The fourth paper entitled “Safety Improvements on Wood Chippers Currently in Use: A Study on Feasibility in the Italian Context” by Giorgia Bagagiolo, Vincenzo Laurendi and Eugenio Cavallo, following formal opposition by France on the harmonized safety standards regarding manually-loaded wood chippers (EN 13525:2005+A2:2009) which presumed compliance with the Essential Health and Safety Requirements (EHSR) required by the Machine Directive (Directive 2006/42/EC), have recently been withdrawn, and a new draft of the standard is currently under revision. In order to assess the potential impact of the expected future harmonized standards within the Italian context, this study has examined the main issues in implementing EHSRs on wood chippers already being used. Safety issues regarding wood chippers already in use were identified in an analysis of the draft standard, through the observation of a number of case studies, and qualitative analysis of the essential technical interventions. A number of agricultural and forestry operators and companies participated in the study, pointing out the technical and economic obstacle facing the safety features requested by the pending new standard. It emerged that the main safety issues concerned the implementation of the reverse function, the stop bar, and the protective devices, the infeed chute dimension, the emergency stop function, and the designated feeding area. The possibility of adopting such solutions mainly depends on technical feasibility and costs, but an important role is also played by the attitude towards safety and a lack of adequate information regarding safety obligations and procedures among users.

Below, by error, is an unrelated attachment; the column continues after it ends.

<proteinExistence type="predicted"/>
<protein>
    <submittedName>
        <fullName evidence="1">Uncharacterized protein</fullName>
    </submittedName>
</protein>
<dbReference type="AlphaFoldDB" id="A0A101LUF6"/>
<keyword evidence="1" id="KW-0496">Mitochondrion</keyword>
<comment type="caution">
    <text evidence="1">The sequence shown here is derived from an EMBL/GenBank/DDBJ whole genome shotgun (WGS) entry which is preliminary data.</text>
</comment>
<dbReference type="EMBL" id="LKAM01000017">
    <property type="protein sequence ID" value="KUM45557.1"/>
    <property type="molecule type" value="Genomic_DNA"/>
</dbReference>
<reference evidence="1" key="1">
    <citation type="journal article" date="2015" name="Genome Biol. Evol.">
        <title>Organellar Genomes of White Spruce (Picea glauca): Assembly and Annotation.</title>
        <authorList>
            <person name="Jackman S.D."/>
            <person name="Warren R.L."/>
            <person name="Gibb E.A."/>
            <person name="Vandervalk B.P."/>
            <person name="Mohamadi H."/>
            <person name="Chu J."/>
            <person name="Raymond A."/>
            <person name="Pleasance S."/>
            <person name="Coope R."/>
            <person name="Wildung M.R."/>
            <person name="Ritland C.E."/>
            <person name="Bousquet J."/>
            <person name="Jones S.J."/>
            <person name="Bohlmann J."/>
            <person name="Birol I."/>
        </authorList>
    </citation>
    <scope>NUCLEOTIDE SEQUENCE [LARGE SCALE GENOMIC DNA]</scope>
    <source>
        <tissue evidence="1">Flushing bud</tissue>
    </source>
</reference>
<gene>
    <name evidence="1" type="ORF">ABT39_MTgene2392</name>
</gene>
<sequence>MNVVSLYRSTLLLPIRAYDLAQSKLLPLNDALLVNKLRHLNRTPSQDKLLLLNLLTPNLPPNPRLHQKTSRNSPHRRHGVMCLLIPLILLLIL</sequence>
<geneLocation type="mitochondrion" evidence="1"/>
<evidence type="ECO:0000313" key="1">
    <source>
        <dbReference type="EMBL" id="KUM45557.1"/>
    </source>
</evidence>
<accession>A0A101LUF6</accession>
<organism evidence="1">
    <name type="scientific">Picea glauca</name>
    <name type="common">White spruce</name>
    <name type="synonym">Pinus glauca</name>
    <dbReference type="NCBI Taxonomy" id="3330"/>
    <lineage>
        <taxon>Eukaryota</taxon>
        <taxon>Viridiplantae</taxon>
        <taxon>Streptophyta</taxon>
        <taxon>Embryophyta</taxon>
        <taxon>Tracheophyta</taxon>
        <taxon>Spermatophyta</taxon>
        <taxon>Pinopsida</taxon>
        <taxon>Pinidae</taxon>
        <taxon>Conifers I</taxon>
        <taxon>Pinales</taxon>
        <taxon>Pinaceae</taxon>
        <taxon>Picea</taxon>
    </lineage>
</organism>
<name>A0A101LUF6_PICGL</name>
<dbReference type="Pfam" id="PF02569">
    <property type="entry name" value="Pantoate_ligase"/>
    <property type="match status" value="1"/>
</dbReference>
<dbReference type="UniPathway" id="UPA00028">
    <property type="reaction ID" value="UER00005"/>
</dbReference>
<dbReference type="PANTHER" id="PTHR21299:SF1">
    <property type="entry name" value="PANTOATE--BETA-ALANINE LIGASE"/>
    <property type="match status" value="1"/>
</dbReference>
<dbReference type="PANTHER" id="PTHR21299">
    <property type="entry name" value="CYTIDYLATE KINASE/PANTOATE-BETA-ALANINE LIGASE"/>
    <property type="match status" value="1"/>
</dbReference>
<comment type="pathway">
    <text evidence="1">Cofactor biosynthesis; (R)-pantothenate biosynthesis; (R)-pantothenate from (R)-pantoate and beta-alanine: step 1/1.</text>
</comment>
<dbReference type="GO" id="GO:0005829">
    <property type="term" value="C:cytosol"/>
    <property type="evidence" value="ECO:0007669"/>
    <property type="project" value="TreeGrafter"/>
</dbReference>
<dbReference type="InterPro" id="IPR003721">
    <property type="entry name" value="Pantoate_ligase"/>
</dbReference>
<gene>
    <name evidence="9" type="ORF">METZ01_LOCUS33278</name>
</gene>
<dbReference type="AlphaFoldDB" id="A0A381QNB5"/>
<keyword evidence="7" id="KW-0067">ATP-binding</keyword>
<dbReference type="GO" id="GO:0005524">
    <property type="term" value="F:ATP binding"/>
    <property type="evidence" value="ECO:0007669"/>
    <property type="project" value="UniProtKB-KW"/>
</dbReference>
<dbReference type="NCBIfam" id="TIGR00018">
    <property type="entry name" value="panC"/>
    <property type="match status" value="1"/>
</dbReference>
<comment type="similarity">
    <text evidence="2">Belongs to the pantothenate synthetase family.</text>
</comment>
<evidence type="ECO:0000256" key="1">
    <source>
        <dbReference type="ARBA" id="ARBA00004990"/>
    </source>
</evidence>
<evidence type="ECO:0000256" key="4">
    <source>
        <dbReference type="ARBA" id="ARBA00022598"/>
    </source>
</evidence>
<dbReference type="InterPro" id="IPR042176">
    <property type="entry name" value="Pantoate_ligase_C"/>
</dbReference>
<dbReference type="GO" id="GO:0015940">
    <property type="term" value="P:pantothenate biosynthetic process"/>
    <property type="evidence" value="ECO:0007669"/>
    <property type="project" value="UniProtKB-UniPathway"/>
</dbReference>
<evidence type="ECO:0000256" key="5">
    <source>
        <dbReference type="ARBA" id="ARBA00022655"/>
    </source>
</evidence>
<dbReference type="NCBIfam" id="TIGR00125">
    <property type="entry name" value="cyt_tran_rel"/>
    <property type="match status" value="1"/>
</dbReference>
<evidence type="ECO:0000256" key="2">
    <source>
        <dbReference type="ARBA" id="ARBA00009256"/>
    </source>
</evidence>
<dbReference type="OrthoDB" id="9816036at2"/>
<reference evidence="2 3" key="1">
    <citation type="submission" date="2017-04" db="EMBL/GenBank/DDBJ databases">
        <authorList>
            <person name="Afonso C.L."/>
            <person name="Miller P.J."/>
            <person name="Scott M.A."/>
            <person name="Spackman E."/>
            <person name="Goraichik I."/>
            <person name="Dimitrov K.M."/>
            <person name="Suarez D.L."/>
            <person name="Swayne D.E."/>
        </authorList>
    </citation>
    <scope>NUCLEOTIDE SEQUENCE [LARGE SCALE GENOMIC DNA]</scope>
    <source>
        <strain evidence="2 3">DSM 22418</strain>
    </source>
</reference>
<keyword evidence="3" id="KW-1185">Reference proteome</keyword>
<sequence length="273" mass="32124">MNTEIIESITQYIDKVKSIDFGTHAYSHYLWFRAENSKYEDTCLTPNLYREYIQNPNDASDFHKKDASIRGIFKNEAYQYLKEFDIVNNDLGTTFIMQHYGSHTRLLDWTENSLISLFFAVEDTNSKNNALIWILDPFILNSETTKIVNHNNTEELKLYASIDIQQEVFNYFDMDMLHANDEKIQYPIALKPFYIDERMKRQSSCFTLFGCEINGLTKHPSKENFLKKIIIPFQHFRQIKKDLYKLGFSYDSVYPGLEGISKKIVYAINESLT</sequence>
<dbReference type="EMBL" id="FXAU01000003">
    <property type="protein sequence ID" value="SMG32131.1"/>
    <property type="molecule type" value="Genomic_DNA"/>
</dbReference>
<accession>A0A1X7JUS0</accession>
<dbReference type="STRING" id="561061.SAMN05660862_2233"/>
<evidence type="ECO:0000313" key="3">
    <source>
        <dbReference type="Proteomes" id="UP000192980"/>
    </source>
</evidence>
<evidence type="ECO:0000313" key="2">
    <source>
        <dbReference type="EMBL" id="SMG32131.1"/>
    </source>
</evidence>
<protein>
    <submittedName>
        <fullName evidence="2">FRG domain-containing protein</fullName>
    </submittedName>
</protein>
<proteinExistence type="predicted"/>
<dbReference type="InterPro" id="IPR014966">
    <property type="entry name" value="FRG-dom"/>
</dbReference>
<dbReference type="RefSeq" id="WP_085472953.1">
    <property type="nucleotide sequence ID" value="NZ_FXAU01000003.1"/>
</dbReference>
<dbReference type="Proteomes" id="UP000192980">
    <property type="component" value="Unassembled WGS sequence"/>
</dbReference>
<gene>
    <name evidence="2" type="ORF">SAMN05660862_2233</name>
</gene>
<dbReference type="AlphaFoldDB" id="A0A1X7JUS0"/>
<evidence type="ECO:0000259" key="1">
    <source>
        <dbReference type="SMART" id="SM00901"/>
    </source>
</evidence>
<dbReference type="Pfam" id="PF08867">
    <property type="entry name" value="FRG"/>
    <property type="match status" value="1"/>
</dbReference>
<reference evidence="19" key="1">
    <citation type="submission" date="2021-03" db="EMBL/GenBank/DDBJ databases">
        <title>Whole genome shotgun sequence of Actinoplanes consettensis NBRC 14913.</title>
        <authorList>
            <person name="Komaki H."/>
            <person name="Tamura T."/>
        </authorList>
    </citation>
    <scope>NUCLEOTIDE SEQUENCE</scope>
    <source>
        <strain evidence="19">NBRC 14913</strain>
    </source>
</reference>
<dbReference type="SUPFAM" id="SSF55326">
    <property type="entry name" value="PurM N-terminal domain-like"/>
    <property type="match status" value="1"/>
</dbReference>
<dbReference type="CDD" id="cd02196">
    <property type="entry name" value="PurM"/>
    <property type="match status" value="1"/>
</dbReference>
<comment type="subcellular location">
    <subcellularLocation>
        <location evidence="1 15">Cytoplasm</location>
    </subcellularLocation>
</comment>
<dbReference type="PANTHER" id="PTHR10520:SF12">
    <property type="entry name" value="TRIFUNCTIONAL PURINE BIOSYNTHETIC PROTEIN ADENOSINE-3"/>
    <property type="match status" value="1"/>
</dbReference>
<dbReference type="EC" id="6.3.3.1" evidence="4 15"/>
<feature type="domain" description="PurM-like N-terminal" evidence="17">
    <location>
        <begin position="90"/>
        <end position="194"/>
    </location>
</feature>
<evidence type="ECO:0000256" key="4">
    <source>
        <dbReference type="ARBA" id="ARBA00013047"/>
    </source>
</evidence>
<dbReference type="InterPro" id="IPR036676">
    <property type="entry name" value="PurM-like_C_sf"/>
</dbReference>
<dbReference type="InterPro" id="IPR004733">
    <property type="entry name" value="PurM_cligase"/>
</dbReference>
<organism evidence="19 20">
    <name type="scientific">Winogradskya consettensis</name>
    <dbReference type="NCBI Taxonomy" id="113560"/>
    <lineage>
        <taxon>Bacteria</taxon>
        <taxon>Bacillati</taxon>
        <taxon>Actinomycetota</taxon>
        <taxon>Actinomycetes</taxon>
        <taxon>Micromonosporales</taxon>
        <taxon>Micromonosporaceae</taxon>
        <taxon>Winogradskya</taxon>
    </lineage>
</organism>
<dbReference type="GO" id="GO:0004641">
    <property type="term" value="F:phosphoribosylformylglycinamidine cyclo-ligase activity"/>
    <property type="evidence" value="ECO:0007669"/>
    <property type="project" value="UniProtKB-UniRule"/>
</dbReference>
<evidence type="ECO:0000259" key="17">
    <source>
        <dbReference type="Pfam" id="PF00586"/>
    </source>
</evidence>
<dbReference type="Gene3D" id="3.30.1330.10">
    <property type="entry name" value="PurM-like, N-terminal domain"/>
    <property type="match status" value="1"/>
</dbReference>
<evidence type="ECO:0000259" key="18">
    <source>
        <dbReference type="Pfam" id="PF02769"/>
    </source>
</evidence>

The fifth paper concerns “Phytotoxicity and Chemical Characterization of Compost Derived from Pig Slurry Solid Fraction for Organic Pellet Production” by Niccolò Pampuro, Carlo Bisaglia, Elio Romano, Massimo Brambilla, Ester Foppa Pedretti and Eugenio Cavallo. The phytotoxicity of four different composts obtained from pig slurry solid fraction composted by itself (SSFC) and mixed with sawdust (SC), woodchips (WCC) and wheat straw (WSC) was tested with bioassay methods. For each compost type, the effect of water extracts of compost on seed germination and primary root growth of cress (Lepidium Sativum L.) was investigated. Composts were also chemically analysed for total nitrogen, ammonium, electrical conductivity and heavy metal (Cu and Zn). The chemicals were correlated to phytotoxicity indices. The mean values of the germination index (GI) obtained were 160.7, 187.9, 200.9 and 264.4 for WSC, WCC, SC and SSFC, respectively. Growth index (GrI) ranged from the 229.4%, the highest value, for SSFC, followed by 201.9% for SC, and 193.1% for WCC, to the lowest value, 121.4%, for WSC. Electrical conductivity showed a significant and negative correlation with relative seed germination at the 50% and 75% concentrations. A strong positive correlation was found for water-extractable Cu with relative root growth and germination index at the 10% concentration. Water-extractable Zn showed a significant positive correlation with relative root growth and GI at the 10% concentration. These results highlighted that the four composts could be used for organic pellet production and subsequently distributed as a soil amendment with positive effects on seed germination and plant growth (GI > 80%).